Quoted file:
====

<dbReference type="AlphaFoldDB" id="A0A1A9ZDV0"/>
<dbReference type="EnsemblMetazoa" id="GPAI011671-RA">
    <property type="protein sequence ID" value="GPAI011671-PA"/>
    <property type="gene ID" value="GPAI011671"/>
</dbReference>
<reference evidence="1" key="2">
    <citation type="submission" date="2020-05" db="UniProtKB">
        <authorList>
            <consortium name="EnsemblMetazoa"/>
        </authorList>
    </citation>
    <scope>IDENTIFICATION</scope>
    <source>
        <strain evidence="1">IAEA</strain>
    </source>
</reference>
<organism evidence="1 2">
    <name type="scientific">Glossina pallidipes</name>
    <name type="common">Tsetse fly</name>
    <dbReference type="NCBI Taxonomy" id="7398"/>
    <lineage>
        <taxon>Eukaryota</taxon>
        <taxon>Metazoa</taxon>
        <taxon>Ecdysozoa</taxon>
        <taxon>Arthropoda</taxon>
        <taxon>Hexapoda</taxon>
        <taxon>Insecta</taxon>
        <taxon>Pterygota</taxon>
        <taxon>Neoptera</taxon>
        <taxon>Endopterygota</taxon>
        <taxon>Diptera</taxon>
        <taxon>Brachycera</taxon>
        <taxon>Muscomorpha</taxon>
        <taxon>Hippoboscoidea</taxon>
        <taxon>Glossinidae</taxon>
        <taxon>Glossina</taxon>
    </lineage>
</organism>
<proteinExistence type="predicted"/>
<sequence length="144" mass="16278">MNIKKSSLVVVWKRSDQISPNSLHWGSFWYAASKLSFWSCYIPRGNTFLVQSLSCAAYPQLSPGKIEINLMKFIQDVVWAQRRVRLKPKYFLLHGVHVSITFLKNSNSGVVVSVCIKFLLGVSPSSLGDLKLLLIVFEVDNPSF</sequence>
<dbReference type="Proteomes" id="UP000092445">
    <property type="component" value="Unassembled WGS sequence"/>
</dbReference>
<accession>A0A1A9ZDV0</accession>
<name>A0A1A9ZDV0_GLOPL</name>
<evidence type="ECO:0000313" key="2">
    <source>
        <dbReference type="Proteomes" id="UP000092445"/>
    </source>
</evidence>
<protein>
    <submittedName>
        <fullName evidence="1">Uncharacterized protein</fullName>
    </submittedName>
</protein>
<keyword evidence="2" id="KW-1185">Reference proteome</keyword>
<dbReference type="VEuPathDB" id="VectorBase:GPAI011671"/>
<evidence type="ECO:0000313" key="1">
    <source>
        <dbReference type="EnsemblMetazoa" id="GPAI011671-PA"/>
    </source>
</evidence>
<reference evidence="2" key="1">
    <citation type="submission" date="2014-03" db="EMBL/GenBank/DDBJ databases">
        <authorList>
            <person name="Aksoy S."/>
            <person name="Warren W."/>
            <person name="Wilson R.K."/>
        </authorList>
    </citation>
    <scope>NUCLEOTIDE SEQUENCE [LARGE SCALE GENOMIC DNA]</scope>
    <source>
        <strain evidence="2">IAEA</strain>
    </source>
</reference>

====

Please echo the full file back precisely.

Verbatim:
<dbReference type="AlphaFoldDB" id="A0A1A9ZDV0"/>
<dbReference type="EnsemblMetazoa" id="GPAI011671-RA">
    <property type="protein sequence ID" value="GPAI011671-PA"/>
    <property type="gene ID" value="GPAI011671"/>
</dbReference>
<reference evidence="1" key="2">
    <citation type="submission" date="2020-05" db="UniProtKB">
        <authorList>
            <consortium name="EnsemblMetazoa"/>
        </authorList>
    </citation>
    <scope>IDENTIFICATION</scope>
    <source>
        <strain evidence="1">IAEA</strain>
    </source>
</reference>
<organism evidence="1 2">
    <name type="scientific">Glossina pallidipes</name>
    <name type="common">Tsetse fly</name>
    <dbReference type="NCBI Taxonomy" id="7398"/>
    <lineage>
        <taxon>Eukaryota</taxon>
        <taxon>Metazoa</taxon>
        <taxon>Ecdysozoa</taxon>
        <taxon>Arthropoda</taxon>
        <taxon>Hexapoda</taxon>
        <taxon>Insecta</taxon>
        <taxon>Pterygota</taxon>
        <taxon>Neoptera</taxon>
        <taxon>Endopterygota</taxon>
        <taxon>Diptera</taxon>
        <taxon>Brachycera</taxon>
        <taxon>Muscomorpha</taxon>
        <taxon>Hippoboscoidea</taxon>
        <taxon>Glossinidae</taxon>
        <taxon>Glossina</taxon>
    </lineage>
</organism>
<proteinExistence type="predicted"/>
<sequence length="144" mass="16278">MNIKKSSLVVVWKRSDQISPNSLHWGSFWYAASKLSFWSCYIPRGNTFLVQSLSCAAYPQLSPGKIEINLMKFIQDVVWAQRRVRLKPKYFLLHGVHVSITFLKNSNSGVVVSVCIKFLLGVSPSSLGDLKLLLIVFEVDNPSF</sequence>
<dbReference type="Proteomes" id="UP000092445">
    <property type="component" value="Unassembled WGS sequence"/>
</dbReference>
<accession>A0A1A9ZDV0</accession>
<name>A0A1A9ZDV0_GLOPL</name>
<evidence type="ECO:0000313" key="2">
    <source>
        <dbReference type="Proteomes" id="UP000092445"/>
    </source>
</evidence>
<protein>
    <submittedName>
        <fullName evidence="1">Uncharacterized protein</fullName>
    </submittedName>
</protein>
<keyword evidence="2" id="KW-1185">Reference proteome</keyword>
<dbReference type="VEuPathDB" id="VectorBase:GPAI011671"/>
<evidence type="ECO:0000313" key="1">
    <source>
        <dbReference type="EnsemblMetazoa" id="GPAI011671-PA"/>
    </source>
</evidence>
<reference evidence="2" key="1">
    <citation type="submission" date="2014-03" db="EMBL/GenBank/DDBJ databases">
        <authorList>
            <person name="Aksoy S."/>
            <person name="Warren W."/>
            <person name="Wilson R.K."/>
        </authorList>
    </citation>
    <scope>NUCLEOTIDE SEQUENCE [LARGE SCALE GENOMIC DNA]</scope>
    <source>
        <strain evidence="2">IAEA</strain>
    </source>
</reference>